Scorched Earth – Resistance to the Passage of Sound

Long time British jazzers will know Chris Bowden from a variety of guises, most recently as part of The Heritage Orchestra. Here he teams up with singer/songwriter Mike Gates on a project called Scorched Earth


If I were to say to you that this is an album of folk meets jazz with buddhist overtones, you would rightly be running for the exit. If you are on a plane you might even be weighing up whether to open that big door to nothingness, but wait. In fact, stop, and sit yourself down.
This is a brooding, dark, spacious, oddly engaging series of tracks that just get under your skin. I think it is the guitar that keeps you tethered and brings you in, while Chris Bowden’s sax work is as reliably interesting as ever.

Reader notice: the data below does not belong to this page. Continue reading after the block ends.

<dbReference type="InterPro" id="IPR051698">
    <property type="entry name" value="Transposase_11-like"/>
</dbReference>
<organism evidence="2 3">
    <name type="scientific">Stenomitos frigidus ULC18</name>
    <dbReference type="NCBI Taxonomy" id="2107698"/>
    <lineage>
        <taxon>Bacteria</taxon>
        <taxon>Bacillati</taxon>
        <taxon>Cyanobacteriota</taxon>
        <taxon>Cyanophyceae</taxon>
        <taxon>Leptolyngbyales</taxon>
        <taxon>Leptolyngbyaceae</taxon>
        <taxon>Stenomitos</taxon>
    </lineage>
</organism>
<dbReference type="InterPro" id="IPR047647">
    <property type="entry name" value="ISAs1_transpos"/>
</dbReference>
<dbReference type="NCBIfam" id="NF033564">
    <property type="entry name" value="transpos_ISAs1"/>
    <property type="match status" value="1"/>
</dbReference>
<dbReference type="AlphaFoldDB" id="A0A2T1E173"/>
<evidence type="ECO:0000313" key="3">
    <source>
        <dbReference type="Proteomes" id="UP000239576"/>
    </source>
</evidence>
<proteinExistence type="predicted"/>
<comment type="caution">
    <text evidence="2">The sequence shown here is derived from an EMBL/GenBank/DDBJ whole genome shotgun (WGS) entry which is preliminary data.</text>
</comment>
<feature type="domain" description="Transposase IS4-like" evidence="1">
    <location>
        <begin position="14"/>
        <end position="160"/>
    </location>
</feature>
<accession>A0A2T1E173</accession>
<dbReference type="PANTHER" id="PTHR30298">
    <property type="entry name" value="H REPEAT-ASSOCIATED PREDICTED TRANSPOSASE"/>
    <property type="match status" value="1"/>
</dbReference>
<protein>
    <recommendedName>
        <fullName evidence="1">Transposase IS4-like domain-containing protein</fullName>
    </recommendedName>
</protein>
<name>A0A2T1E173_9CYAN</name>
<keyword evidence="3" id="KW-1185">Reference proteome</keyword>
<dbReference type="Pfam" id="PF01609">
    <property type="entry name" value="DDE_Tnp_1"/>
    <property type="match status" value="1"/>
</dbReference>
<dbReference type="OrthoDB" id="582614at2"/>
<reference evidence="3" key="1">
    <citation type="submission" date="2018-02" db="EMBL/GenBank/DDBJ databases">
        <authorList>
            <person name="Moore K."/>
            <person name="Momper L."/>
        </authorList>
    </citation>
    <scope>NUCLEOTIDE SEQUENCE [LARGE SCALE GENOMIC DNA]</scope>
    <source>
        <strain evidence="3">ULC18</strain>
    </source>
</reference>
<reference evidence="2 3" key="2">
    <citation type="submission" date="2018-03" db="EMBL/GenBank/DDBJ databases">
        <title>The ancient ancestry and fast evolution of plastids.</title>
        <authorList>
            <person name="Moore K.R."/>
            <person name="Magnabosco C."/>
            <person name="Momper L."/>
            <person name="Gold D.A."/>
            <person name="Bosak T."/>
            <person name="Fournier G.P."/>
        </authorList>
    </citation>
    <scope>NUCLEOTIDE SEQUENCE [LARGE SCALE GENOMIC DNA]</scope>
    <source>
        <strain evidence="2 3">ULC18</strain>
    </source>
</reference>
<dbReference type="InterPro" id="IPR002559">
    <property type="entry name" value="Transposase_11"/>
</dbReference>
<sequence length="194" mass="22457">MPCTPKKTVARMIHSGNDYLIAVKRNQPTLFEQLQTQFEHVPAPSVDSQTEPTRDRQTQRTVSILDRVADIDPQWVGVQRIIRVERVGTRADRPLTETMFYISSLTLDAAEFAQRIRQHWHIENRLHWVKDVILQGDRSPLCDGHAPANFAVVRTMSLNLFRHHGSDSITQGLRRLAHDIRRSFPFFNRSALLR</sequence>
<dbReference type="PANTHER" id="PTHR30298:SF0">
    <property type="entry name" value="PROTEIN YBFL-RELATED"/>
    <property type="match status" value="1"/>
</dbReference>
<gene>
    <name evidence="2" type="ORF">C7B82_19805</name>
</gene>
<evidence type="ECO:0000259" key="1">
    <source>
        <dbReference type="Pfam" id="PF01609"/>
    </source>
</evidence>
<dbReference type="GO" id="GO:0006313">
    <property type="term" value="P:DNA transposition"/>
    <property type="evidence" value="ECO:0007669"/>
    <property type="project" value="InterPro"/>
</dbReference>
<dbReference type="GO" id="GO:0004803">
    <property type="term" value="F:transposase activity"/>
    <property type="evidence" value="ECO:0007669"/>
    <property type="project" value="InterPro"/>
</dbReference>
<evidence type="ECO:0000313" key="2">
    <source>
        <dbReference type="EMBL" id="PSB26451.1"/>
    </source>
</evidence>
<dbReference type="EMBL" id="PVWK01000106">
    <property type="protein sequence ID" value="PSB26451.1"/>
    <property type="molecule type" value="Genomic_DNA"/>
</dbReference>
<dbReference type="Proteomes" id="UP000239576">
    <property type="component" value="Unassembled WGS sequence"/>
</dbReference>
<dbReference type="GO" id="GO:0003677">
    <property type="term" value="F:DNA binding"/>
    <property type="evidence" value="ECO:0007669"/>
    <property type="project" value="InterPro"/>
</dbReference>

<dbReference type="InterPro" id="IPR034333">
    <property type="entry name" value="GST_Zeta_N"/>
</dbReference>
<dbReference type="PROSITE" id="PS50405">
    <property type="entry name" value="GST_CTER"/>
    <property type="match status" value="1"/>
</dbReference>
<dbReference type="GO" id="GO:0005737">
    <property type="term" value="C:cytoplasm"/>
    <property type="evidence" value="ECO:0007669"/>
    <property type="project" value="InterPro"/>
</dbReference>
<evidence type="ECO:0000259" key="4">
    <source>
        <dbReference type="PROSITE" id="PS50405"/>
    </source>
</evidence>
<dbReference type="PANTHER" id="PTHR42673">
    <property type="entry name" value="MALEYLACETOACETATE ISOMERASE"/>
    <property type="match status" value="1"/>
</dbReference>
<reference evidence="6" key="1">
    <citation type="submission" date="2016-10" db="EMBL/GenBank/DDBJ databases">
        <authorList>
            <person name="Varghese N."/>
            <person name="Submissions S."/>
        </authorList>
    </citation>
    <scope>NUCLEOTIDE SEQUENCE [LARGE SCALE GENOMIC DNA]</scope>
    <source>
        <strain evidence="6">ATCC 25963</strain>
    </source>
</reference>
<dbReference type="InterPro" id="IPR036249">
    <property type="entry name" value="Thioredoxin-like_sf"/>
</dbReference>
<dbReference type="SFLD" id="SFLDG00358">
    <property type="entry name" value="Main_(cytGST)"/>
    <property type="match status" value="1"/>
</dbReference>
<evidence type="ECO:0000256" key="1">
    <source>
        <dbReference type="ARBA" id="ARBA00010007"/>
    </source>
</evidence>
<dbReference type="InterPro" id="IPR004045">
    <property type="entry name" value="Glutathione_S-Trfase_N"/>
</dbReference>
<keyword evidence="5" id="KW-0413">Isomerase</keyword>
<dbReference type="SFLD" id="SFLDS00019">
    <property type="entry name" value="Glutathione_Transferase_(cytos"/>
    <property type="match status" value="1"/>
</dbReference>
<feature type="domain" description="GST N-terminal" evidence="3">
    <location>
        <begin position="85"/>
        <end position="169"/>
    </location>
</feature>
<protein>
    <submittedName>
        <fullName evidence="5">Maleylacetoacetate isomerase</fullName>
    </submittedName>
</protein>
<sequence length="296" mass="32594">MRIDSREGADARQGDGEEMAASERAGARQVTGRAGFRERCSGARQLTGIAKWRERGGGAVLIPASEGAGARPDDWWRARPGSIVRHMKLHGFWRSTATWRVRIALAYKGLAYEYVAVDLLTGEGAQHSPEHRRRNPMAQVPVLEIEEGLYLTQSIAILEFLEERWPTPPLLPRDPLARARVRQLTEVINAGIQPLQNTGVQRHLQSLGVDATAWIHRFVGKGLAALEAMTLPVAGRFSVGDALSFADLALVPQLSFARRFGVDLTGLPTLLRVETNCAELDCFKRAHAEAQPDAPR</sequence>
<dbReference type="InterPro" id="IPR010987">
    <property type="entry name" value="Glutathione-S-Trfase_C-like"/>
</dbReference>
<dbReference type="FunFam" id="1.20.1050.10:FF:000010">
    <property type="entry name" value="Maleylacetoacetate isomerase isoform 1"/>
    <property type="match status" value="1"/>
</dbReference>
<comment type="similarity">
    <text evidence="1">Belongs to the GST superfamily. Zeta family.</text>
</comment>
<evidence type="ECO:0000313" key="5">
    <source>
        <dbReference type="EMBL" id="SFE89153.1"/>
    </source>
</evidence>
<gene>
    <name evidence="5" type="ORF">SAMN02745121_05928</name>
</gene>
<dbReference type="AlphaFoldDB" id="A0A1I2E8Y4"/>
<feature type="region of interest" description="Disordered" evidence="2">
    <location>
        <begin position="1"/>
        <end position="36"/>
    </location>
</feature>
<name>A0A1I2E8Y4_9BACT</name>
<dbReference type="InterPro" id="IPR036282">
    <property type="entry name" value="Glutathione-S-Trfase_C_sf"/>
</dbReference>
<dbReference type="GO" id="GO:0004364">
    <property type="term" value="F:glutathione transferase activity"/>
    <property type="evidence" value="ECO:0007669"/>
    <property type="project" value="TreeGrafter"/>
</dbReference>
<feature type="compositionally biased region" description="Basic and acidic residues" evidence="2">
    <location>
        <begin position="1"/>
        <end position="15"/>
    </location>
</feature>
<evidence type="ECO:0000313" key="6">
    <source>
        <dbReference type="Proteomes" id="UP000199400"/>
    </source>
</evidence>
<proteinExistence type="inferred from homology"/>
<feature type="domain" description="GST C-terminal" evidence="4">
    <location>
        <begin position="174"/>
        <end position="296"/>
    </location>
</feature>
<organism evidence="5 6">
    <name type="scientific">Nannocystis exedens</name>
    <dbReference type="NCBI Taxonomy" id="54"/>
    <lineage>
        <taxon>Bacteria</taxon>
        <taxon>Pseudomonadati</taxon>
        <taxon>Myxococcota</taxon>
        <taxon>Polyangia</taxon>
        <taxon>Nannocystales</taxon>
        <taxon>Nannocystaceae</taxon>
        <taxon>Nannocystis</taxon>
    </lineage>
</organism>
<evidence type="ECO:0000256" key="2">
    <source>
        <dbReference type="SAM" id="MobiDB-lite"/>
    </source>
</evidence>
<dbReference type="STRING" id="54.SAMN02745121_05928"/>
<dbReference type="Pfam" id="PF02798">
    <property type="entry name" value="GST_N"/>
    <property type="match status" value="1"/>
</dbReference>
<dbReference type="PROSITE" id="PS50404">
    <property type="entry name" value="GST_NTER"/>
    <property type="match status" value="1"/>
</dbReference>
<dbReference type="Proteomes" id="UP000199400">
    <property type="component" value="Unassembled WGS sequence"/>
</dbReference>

The track that pushed all my new age buttons (these are not good buttons to be pressed), was ‘Sometimes Flowers Live Longer’. Now let me explain. Every week some well meaning hippy sends me their homemade CD celebrating their love for Buddha. Well, that’s nice I say but keep it to yourself my dear, dear fellow moonbeam. Scorched Earth somehow manages to cover potentially cringeworthy subjects (an elegy for the Dalai Lama for example) with a spare elegance reminiscent of Solid Air. A few skeptical listens and my quizzical eyebrow drooped and my head started to nod. I was in fact won over. Something that happens pretty rarely, too rarely.
This is quite a record. Give it a spin or two.
Link: www.myspace.com/scorchedearthuk  

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